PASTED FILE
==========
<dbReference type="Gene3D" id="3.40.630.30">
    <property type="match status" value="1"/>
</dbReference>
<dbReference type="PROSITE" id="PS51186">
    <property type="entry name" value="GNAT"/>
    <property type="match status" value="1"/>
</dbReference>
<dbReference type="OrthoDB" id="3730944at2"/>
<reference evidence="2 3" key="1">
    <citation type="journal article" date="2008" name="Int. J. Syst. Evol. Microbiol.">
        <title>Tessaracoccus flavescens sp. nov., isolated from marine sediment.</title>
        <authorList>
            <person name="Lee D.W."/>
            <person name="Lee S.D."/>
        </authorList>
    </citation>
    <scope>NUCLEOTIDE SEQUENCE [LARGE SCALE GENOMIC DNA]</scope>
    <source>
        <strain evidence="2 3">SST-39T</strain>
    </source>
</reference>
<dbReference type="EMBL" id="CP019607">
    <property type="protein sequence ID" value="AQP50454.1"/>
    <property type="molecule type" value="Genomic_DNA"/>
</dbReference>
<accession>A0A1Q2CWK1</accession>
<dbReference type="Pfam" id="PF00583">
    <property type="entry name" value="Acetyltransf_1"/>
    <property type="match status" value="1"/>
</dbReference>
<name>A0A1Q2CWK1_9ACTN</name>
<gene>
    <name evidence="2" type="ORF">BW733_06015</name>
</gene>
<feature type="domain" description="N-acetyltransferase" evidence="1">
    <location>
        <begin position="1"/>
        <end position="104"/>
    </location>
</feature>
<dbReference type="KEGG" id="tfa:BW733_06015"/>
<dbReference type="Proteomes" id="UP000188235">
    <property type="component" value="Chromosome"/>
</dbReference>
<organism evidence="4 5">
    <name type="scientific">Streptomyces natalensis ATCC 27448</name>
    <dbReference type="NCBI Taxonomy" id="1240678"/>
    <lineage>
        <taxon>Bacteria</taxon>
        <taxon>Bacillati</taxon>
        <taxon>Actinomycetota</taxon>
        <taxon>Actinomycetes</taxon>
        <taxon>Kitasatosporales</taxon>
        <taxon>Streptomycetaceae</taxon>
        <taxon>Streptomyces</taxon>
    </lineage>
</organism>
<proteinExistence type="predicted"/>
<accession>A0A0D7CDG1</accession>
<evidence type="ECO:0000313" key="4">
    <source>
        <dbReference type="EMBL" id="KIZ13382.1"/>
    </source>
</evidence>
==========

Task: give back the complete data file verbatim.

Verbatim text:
<dbReference type="Gene3D" id="3.40.630.30">
    <property type="match status" value="1"/>
</dbReference>
<dbReference type="PROSITE" id="PS51186">
    <property type="entry name" value="GNAT"/>
    <property type="match status" value="1"/>
</dbReference>
<dbReference type="OrthoDB" id="3730944at2"/>
<reference evidence="2 3" key="1">
    <citation type="journal article" date="2008" name="Int. J. Syst. Evol. Microbiol.">
        <title>Tessaracoccus flavescens sp. nov., isolated from marine sediment.</title>
        <authorList>
            <person name="Lee D.W."/>
            <person name="Lee S.D."/>
        </authorList>
    </citation>
    <scope>NUCLEOTIDE SEQUENCE [LARGE SCALE GENOMIC DNA]</scope>
    <source>
        <strain evidence="2 3">SST-39T</strain>
    </source>
</reference>
<dbReference type="EMBL" id="CP019607">
    <property type="protein sequence ID" value="AQP50454.1"/>
    <property type="molecule type" value="Genomic_DNA"/>
</dbReference>
<accession>A0A1Q2CWK1</accession>
<dbReference type="Pfam" id="PF00583">
    <property type="entry name" value="Acetyltransf_1"/>
    <property type="match status" value="1"/>
</dbReference>
<name>A0A1Q2CWK1_9ACTN</name>
<gene>
    <name evidence="2" type="ORF">BW733_06015</name>
</gene>
<feature type="domain" description="N-acetyltransferase" evidence="1">
    <location>
        <begin position="1"/>
        <end position="104"/>
    </location>
</feature>
<dbReference type="KEGG" id="tfa:BW733_06015"/>
<dbReference type="Proteomes" id="UP000188235">
    <property type="component" value="Chromosome"/>
</dbReference>
<organism evidence="4 5">
    <name type="scientific">Streptomyces natalensis ATCC 27448</name>
    <dbReference type="NCBI Taxonomy" id="1240678"/>
    <lineage>
        <taxon>Bacteria</taxon>
        <taxon>Bacillati</taxon>
        <taxon>Actinomycetota</taxon>
        <taxon>Actinomycetes</taxon>
        <taxon>Kitasatosporales</taxon>
        <taxon>Streptomycetaceae</taxon>
        <taxon>Streptomyces</taxon>
    </lineage>
</organism>
<proteinExistence type="predicted"/>
<accession>A0A0D7CDG1</accession>
<evidence type="ECO:0000313" key="4">
    <source>
        <dbReference type="EMBL" id="KIZ13382.1"/>
    </source>
</evidence>